Syneilesis aconitifolia – Shredded umbrella plant performs!

November 22, 2023

In the list of “top plants that have been around for too long not to be popular,” Syneilesis aconitifolia or “shredded umbrella plant”  (common name) should be near the top. I first came across Syneilesis in 1998, growing extremely well in Raleigh, North Carolina. I saw it again in 2000 in Pennsylvania, growing like gang-busters. Now that I am in Boothbay, Maine (USDA zone 6a), what is one of the strongest growing plants? Syneilesis aconitifolia!

Syneilesis aconitifolia by K M

Any plant that can look awesome from Maine to North Carolina (does it grow further north and south?) certainly deserves more respect in our gardens. As a matter of fact, maybe we should rename this the “Rodney Dangerfield aster.” It certainly gets no respect, and although it is hard to believe, it is in the Aster family. Before your mind goes astray with images of big purple and pink flowers, stop right there. The flowers on this plant are an acquired taste. They are small, and at 3′ high, they are quite nice. Nice, as in, “I really like you, but let’s be friends.”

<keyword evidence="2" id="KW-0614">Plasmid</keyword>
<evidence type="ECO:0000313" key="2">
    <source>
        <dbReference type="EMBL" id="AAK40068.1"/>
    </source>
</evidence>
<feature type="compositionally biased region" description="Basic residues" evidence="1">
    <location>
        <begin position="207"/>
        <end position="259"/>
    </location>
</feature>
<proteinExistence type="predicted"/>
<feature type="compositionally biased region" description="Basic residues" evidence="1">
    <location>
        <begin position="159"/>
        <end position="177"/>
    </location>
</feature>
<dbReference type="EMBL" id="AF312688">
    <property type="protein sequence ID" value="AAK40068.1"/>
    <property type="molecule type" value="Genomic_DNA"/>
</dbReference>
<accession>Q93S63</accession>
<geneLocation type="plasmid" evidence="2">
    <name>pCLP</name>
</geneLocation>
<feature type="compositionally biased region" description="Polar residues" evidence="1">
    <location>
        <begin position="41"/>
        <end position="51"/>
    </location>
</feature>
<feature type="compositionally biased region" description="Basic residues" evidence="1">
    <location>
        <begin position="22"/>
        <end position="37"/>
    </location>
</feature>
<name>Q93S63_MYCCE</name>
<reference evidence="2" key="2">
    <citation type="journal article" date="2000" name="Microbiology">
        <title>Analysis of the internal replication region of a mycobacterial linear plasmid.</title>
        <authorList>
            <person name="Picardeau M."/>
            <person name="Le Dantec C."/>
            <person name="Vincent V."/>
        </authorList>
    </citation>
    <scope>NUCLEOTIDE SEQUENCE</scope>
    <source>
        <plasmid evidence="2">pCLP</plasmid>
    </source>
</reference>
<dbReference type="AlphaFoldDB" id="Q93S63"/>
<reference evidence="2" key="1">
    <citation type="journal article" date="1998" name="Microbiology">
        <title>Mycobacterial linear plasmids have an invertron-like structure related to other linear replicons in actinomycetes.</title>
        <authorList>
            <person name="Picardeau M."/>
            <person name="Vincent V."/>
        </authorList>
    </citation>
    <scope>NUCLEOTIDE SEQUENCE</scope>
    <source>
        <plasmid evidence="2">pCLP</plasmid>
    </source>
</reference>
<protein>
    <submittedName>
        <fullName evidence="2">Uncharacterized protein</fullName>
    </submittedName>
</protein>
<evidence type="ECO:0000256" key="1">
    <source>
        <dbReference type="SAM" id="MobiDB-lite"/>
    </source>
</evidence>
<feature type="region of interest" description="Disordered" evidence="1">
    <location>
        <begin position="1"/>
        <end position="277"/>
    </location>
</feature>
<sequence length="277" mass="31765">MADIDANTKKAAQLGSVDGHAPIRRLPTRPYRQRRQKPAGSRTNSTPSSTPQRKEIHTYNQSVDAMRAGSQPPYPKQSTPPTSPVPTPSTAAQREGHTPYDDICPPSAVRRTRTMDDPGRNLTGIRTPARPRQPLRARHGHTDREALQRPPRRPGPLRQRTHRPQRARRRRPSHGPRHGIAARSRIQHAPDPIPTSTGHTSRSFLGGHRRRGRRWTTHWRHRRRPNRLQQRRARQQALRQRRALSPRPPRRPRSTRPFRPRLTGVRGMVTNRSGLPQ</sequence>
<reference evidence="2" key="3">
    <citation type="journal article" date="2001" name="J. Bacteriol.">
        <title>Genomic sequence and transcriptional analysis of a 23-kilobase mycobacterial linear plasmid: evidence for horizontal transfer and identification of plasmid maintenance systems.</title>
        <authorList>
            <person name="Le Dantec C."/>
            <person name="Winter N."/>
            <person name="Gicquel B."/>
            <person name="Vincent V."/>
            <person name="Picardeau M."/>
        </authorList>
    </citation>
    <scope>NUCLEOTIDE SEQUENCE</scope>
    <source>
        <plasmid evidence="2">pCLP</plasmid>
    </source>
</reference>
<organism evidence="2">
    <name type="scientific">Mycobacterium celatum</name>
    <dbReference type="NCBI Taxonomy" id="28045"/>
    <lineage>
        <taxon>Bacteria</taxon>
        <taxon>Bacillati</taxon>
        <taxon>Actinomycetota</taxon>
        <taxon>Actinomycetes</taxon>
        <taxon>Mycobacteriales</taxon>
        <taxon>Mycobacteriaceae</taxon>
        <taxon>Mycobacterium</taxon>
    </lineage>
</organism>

The hairy leaves when they emerge – they later lose the hair as they open up. Image from Plant Delights Nursery

The beauty of the umbrella plant is its foliage interest. Emerging in the spring like wooly mushrooms or mayapples, the leaves eventually open up like umbrellas left in the crate with our Belgian shepherd puppy, who chews anything. But once the unopened umbrella leaves open fully in late spring into early summer, they are two 2′ tall parasols of coolness. You can still stump people with this plant in your garden.

At CMBG, we have one mass of umbrella plants in full sun and another in part shade. They do well in both locations, but I think the farther south you go, the more shade these plants will enjoy. Once established, they can take dry shade, so they are good to add under small trees.


Another Interesting and related plant is Syneilesis palmata – look for it in specialty nurseries as well. The leaves are less shredded, and different varieties can have a variety of colorations and patterns on the leaves for even more wow factor in your shade garden.

Syneilesis palmata  by Kerry Woods

Note – Syneilesis plants are not native to North America.

Other Woodland Garden Posts you might find interesting:

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